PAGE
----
Thursday, October 28, 2010

Just How Come Is It That NEHTA can Thumb its Nose at Government? Is It Wise for It to Do So?

The following appeared late last week.

E-health group snubs local participation guidelines

THE National E-Health Transition Authority has snubbed government guidelines designed to boost local participation in its first major tender.

NEHTA cited its controversial status as a private corporation owned jointly by the federal and state governments.

The Health Department refused last week to reveal how much NEHTA spent on travel in the past financial year, saying the taxpayer-funded body was not required to report such information under its funding agreement.

Over the past year, Liberal senators Sue Boyce and Concetta Fierravanti-Wells have been pursuing details of NEHTA's spending and accountability to parliament, and Senator Boyce has expressed frustration that its representatives cannot be compelled to appear before Senate estimate hearings and inquiries.

Now NEHTA has told bidders on the large National Authentication Service for Health contract that it does not need to comply with normal agency purchasing rules.

"NEHTA is a company limited by guarantee and as such falls outside of the scope of the Australian government procurement guidelines," it said.

Under Innovation Minister Kim Carr's $19 million Australian Industry Participation program launched last year, firms bidding for federal government work must lodge a plan showing they have considered options to include local firms in their tenders.

Small to medium-size businesses now have a backer in their corner, with Mr Carr appointing Don Easter as his office's IT supplier advocate in June.

Mr Easter said he queried NEHTA's stance when the NASH tender was released.

"I wrote to them in my role as advocate, saying you have to include provisions for an industry participation plan, and they came back to me saying 'no we don't'," he said.

"That is the case. I checked with the Health Department and the AIP requirements only apply to government agencies. However, they did say they were committed to the principles of open tenders, fairness and equity."

Mr Easter said industry plans were a "light touch" approach intended to ensure opportunities for local firms were routinely considered in tender responses.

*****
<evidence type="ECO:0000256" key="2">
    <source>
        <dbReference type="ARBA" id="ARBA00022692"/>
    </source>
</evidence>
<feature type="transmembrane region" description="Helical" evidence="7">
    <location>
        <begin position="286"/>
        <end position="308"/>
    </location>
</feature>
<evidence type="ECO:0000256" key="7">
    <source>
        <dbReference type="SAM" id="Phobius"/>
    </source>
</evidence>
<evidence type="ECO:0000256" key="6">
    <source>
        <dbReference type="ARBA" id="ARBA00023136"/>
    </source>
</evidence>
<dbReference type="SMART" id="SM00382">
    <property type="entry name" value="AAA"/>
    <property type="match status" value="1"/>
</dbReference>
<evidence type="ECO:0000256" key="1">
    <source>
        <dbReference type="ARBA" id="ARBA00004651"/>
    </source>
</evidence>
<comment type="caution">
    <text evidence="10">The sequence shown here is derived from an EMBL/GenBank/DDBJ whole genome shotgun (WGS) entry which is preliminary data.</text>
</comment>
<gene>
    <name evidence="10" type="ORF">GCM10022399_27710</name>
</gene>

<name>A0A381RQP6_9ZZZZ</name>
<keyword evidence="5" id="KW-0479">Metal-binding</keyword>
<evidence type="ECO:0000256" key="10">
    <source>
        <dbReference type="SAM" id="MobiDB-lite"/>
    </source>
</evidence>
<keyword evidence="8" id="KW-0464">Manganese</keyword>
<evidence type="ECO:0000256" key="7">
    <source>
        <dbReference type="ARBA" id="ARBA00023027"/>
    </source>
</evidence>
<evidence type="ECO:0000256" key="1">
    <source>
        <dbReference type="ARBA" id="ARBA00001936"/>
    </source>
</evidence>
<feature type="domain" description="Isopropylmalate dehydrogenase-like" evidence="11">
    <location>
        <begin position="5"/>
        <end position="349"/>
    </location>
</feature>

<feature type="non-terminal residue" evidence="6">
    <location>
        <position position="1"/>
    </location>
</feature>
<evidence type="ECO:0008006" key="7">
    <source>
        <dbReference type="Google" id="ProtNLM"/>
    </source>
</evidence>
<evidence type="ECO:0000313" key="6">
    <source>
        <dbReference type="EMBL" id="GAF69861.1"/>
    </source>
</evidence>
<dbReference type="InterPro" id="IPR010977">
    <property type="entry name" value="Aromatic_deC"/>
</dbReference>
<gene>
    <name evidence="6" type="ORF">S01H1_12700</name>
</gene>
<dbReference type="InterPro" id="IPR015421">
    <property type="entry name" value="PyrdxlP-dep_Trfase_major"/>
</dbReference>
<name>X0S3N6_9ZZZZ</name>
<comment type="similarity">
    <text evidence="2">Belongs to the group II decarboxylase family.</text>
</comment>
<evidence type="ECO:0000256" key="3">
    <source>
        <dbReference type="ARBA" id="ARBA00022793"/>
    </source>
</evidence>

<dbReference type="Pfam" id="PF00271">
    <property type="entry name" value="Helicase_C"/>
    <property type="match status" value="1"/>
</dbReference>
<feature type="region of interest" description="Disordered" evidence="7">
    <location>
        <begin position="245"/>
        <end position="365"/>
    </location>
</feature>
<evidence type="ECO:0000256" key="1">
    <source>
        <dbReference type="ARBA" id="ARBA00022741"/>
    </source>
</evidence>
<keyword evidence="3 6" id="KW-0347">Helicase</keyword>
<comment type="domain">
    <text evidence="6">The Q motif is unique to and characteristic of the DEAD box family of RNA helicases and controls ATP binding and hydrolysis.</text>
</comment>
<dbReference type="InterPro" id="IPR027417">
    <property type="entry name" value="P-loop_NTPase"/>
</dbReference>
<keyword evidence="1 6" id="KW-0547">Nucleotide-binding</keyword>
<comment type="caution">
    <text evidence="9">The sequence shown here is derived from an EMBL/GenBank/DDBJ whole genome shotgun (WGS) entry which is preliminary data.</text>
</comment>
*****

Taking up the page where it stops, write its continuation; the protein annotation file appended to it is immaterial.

" I know a bit about authentication and there are many people in the marketplace who do this type of thing now," he said. "What's interesting is why it took NEHTA so long to put it to tender. . .

More here:

I wonder how long it is going to take the Government and Opposition to recognise they have an out of control train here that is happily spending public funds with no real oversight.

It would seem to me there is very considerable political risk for Government especially in all this. Consider the scenario that we are a year further down the track from the present. The HI Service Implementation has gone less than perfectly - with all sorts of predicable barriers to smooth implementation arising as workflow implications, costs to software providers and so on begin to bite. Combine this with a NEHTA sponsored public education program that is raising awareness but where the public is failing to see all that much actual outcome.

It is now 18 months or so since the inception of the service, with NASH and the PCEHR still to actually happen, and with the exception of the pilots not much is being delivered.

In that circumstance, which has to have at least a 50% chance of being reality, the Opposition will be able to have a picnic at Senate Estimates Committees and in the political lead up to the next election.

NEHTA would be much smarter to proactively and honestly work with Medicare to get real plans, budgets, resource requirements and so on out there as cover and risk mitigation. And they also should turn up at estimates to provide a clear account - unfiltered by DoHA - as to what is really going on, and what issues they face - so they are not torn apart in a political backlash when the issues are recognised long after the event and blame has to be apportioned.

Openness works well to protect from the damage of surprise revelations - especially in the political scene.

A little proper prophylactic disclosure could do great things for NEHTA’s reputation to say nothing of the e-Health Project in total.

I suspect the inevitable backlash, when it comes if this risk is not managed well, will just sweep both the good and the bad of NEHTA away.


1 comment:

Anonymous said...

If you have had much experience with governmental procurement processes, you'll realise NEHTA's position is a enviable one.